President Trump's abrupt firing of FBI Director James Comey on Tuesday sent shockwaves through Washington, DC — from Capitol Hill to the White House itself — where few people were given a heads-up before the president's decision became public.
Sen. John Cornyn, the No. 2 Republican in the Senate, got the news while looking down at his iPhone during a meeting. Sen. Marco Rubio was presiding over the Senate Tuesday evening when he found out about Comey's firing through the Senate parliamentarian. And a senior FBI official in DC heard about his boss’s dismissal when he got a push alert from the New York Times on his phone.
"It was a surprise," Cornyn said, adding that Comey had been at the center of controversy both among Democrats and Republicans at different times.
At the FBI, too, Trump’s decision was met with shock. "Nobody saw this coming or had any warning this was coming down the chain today,” said an official who spoke to BuzzFeed News on the condition of anonymity. “We have no idea what is going on,” he said, adding the bureau was in chaos following the news.
Under Comey’s leadership, the FBI had been investigating the Trump campaign's contacts with Russia during the 2016 election. His firing days before he was expected to testify before the Senate Intelligence Committee, the body also looking into Russian interference during the election, spurred outcry from Democrats and some tepid concern from at least three GOP senators — Bob Corker, Richard Burr, and John McCain — about the timing of the firing. Burr, the chairman of the Senate Intelligence Committee, is leading the investigation in the Senate.
“I am troubled by the timing and reasoning of Director Comey’s termination,” Burr said in a statement.
At the White House, Trump staffers appeared tight and on edge following the announcement. It appears that plans of the firing were kept within a small circle before it was made public. When asked if the president still had confidence in Comey earlier in the day, press secretary Sean Spicer deflected, telling reporters he’d need to speak with Trump about it. There was some talk that Spicer might update reporters on the Comey firing, an official curtly said that was just a rumor, and then a spokesperson said the administration would have nothing more for the day.
In documents released by the White House, the administration cites Comey's handling of the investigation into Hillary Clinton's emails as the reasoning behind the firing.
And a source close to the administration said they were happy to see Comey go, sticking to the administration line that he “utterly mishandled” the Clinton investigation and calling him a “politicized buffoon,” but acknowledged that “with this timing you’re almost inviting an uproar.”
A 2016 Trump surrogate said that during the campaign they wanted to criticize Comey on air but were told not to.
“I wanted to tee off on him but the campaign at that time was very reticent,” the source said. “They said ‘don’t criticize him, don’t make it personal.’ In some ways they were exonerated in that strategy.”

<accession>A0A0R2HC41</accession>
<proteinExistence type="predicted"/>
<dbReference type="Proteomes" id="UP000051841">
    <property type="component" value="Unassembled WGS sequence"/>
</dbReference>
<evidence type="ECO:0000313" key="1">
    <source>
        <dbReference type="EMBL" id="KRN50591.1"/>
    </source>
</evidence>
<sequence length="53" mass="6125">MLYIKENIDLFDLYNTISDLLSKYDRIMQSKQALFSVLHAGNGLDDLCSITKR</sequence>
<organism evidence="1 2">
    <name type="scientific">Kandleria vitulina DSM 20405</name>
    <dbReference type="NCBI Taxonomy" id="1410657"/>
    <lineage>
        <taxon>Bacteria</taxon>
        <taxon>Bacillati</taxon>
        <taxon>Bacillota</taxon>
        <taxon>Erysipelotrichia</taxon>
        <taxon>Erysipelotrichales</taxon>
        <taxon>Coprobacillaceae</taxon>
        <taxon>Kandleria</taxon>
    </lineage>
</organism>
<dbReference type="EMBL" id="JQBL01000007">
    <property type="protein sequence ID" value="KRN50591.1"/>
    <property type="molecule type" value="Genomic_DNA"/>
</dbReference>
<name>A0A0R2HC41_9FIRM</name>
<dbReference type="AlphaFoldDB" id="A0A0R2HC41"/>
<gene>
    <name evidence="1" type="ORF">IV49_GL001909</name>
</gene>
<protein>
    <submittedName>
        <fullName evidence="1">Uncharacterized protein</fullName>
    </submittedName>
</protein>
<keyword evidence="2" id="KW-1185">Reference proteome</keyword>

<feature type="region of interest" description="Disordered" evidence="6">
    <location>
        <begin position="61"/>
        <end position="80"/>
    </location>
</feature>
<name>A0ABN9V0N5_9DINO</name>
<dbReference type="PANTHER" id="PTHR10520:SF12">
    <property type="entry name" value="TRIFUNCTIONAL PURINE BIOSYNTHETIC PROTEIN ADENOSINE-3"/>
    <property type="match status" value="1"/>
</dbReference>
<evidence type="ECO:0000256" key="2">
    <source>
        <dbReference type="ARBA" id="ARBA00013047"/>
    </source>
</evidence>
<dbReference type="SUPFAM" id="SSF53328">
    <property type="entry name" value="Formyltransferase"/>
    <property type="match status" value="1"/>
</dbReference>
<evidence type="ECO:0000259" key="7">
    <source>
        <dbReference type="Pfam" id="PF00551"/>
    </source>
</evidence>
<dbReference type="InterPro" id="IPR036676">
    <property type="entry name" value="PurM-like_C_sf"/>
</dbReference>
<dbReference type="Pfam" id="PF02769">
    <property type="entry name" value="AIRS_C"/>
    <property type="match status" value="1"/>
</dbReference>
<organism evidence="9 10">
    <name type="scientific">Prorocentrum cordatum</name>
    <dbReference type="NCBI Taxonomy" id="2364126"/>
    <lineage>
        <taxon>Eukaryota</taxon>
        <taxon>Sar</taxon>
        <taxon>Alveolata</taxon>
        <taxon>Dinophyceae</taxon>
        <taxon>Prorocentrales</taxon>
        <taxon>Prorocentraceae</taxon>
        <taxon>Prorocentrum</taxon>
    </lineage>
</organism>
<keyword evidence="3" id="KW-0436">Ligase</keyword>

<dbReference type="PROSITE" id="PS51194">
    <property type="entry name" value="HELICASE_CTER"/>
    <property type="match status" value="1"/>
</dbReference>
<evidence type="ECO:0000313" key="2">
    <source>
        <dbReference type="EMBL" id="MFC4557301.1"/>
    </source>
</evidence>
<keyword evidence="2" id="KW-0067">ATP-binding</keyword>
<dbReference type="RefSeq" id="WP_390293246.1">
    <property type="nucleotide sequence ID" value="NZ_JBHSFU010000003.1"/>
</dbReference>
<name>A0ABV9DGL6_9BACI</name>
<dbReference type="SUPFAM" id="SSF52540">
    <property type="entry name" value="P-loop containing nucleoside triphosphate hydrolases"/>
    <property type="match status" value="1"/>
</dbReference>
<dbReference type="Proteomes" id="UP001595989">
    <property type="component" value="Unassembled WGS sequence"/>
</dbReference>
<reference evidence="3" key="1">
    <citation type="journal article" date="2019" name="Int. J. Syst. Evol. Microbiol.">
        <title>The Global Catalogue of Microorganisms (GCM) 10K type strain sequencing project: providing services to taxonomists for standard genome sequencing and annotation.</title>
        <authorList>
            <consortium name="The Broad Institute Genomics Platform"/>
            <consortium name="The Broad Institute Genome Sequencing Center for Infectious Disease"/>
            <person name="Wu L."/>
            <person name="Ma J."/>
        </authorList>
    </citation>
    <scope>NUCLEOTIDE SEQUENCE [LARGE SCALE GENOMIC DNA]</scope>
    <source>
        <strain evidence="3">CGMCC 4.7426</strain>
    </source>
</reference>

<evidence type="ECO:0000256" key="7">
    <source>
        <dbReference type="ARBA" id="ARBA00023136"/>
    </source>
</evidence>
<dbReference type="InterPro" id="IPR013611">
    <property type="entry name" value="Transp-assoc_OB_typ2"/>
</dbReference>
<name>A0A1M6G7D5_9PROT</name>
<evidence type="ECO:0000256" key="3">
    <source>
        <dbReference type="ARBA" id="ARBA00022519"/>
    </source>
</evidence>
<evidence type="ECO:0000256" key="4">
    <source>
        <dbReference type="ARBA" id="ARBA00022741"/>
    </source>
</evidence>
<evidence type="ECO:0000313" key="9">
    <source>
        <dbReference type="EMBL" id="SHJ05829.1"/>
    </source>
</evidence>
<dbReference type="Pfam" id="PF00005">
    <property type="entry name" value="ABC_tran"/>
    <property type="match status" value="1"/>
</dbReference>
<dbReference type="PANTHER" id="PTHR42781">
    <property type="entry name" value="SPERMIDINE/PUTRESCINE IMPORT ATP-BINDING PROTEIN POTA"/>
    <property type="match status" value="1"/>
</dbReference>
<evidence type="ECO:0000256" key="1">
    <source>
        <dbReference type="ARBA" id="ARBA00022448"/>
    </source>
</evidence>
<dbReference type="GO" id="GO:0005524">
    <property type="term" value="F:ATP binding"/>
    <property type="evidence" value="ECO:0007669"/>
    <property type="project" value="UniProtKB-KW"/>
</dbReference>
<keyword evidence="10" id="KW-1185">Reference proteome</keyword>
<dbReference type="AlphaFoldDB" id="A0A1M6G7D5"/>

Only a small group of lawmakers were made aware of Trump’s decision minutes before it became public. They include Senate Majority Leader Mitch McConnell, Senate Minority Leader Chuck Schumer, and California Democratic Sen. Dianne Feinstein, the ranking member on the committee responsible for replacing Comey.
"There was no heads-up; this took everyone by surprise,” said Rep. Peter King in a phone interview with BuzzFeed News after learning of Trump's decision.
"I was with Comey on Thursday at the Intelligence Committee, and he was talking about doing things well into the future, so I don’t think he had any idea either," said King, a member of the House Intelligence Committee.
A Democratic staffer, whose boss was not informed, told BuzzFeed News in a series of text messages that there were "Lots of dropped jaws and shaking heads. We watched the news together and were all on our phones reading tweets aloud. [The senator] was pretty shocked."
"We also thought it was pretty crazy that Trump mentioned the investigation in his letter. Like whaaaa???" the staffer said.
Schumer, who received a call from the president Tuesday afternoon, said in a hastily organized press conference, “I told the president, ‘Mr. President, with all due respect, you are making a big mistake.’”
Agencies within the administration were also reeling from Comey’s dismissal. The State Department does not comment on personnel issues related to other US agencies, and several officials declined to offer a reaction. But one official told BuzzFeed News the development was clearly troubling. "Not much [to offer] from my point of view as a State Department employee," said the official. "From a citizen: Holy fuck."
Officials at the Pentagon were stunned by the news as well. There was also a sense of foreboding that similar sudden change could befall their agency or department.
"I need time to process this," one official said.
And the source close to the administration said that while Trump loves fighting, the timing of the Comey firing may have been a mistake.
“He welcomes the fight with the media but at times he picks fights he doesn’t need to pick,” the source said. “What would be the harm in waiting two months with Russia out of the news?”
Emma Loop, Sheera Frenkel, John Hudson, Kate Nocera, Ema O'Connor, and Nancy Youssef contributed reporting.
Tarini Parti is a Capitol Hill reporter for BuzzFeed News and is based in Washington, DC.
Contact Tarini Parti at firstname.lastname@example.org.
Adrian Carrasquillo is the White House correspondent for BuzzFeed News and is based in Washington, DC.
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